Ward's Book of Days.
Pages of interesting anniversaries.
What happened on this day in history.
On this day in history in 1746, took place the Battle of Culloden.
The Battle of Culloden, also known as Drummossie, was the final battle of the Forty-Five Rebellion, at which British forces under the Duke of Cumberland defeated the Jacobite army.
The Forty-Five Rebellion had been instigated by France, a nation continually at odds with Britain since 1340. The French king subsidised an invasion by Charles Edward, The Young Pretender, who landed in Scotland and gathered a force of Highlanders, hoping to regain the throne for the Stuarts.
At first, the invasion was a great success. The combined French and Scottish army defeated the British forces at Prestonpans and took the city of Carlisle, which surrendered largely because the garrison had not been paid for two months. The rebel army continued to grow with disaffected persons joining in, until Charles arrived at Derby.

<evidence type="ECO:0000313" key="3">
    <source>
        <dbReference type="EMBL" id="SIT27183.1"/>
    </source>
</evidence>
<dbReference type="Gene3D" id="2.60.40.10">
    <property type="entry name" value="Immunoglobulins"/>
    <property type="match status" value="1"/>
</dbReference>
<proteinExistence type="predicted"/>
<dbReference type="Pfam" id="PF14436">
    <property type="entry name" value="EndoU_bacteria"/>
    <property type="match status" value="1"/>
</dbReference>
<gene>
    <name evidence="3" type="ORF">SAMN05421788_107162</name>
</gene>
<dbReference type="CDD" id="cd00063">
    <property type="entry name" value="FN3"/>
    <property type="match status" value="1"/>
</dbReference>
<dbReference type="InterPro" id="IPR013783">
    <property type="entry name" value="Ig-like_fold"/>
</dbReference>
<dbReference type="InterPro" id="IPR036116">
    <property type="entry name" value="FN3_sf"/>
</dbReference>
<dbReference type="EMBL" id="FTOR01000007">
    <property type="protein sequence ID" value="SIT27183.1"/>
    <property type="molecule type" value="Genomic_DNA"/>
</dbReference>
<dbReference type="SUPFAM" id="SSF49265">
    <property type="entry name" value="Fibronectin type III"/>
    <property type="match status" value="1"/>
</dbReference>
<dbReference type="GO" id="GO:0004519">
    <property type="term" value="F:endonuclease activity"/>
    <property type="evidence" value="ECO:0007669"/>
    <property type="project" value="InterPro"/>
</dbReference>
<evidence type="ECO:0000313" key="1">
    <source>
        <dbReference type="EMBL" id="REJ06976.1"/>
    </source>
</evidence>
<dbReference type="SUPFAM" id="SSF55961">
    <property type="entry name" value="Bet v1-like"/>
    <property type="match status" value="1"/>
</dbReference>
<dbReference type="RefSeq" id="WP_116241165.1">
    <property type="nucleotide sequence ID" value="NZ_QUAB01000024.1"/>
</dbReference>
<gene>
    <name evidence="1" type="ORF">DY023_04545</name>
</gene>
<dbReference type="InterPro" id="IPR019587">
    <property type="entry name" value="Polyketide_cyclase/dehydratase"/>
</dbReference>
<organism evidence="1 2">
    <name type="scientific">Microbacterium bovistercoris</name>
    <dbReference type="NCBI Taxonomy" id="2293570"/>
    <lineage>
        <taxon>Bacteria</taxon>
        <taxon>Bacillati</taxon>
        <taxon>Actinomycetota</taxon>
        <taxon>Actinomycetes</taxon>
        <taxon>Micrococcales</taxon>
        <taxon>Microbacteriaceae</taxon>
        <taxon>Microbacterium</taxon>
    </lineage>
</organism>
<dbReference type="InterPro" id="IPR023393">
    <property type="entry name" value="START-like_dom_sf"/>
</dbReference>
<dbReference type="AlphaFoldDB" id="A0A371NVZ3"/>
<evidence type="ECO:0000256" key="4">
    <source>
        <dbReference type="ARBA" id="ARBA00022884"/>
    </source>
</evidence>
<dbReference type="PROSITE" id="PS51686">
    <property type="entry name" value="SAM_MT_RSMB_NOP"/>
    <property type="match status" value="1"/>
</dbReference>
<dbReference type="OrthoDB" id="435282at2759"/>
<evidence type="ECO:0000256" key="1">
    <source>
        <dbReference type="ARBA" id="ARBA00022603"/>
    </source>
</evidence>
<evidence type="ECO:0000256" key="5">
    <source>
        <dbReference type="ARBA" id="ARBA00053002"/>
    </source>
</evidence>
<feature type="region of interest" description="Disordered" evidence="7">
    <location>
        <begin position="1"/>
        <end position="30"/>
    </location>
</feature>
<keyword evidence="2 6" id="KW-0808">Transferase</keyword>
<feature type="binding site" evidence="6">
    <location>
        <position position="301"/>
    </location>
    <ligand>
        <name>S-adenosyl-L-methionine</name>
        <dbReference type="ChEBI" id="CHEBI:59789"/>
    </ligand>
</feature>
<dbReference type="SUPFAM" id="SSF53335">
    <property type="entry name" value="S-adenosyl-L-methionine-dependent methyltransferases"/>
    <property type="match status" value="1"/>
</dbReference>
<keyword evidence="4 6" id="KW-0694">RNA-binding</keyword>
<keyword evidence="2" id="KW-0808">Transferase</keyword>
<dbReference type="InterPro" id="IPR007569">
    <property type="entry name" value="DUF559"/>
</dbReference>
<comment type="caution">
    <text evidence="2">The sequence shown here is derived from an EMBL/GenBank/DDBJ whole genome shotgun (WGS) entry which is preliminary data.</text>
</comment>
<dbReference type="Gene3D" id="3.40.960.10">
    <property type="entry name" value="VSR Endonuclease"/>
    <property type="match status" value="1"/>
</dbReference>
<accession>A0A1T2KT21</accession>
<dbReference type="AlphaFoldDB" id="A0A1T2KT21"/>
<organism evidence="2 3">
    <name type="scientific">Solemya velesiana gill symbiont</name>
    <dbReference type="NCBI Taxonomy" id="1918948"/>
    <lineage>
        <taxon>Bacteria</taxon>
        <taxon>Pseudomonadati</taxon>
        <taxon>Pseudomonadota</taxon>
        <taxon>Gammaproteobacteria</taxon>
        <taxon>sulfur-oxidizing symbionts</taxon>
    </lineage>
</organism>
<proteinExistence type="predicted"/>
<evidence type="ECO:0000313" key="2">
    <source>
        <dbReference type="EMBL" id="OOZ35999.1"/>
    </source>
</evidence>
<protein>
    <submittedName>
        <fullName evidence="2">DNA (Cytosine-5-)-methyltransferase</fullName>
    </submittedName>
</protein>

Here there was dissent within the group. Charles wanted to press on to London and claim the crown of Great Britain. The Highlanders only wanted to hold Scotland as a separate kingdom and revoke The Act of Union. The French only wanted to cause disarray amongst the British Government. After a vote amongst the captains, it was narrowly decided that they should turn back to Scotland.
This was the turning point of the campaign. If Charles had carried on to London, he might well have succeeded. As it was, he haemorrhaged support on the way back and at last found himself on Culloden Moor with only 5000 men, harassed by the Duke of Cumberland with 9000 men.
Charles believed that the fierceness of his Highland men would win a pitched battle for him but he was sadly mistaken. Cumberland trained his men to work in formation, each man bayoneting the Highlanders in their exposed sides, rather than fighting directly with the man directly in front of him who was defended by a shield. Cumberland’s tactics were a success and the Highlanders broke and fled. Charles managed to escape to exile in France. The government suppressed the Highlands, by disarming the population and clearing the land.
The musician, Handel composed See the Conquering Hero Come, in honour of The Duke of Cumberland. Cumberland had a flower named for him, Sweet William, but in Scotland it became known as Stinking Willie.
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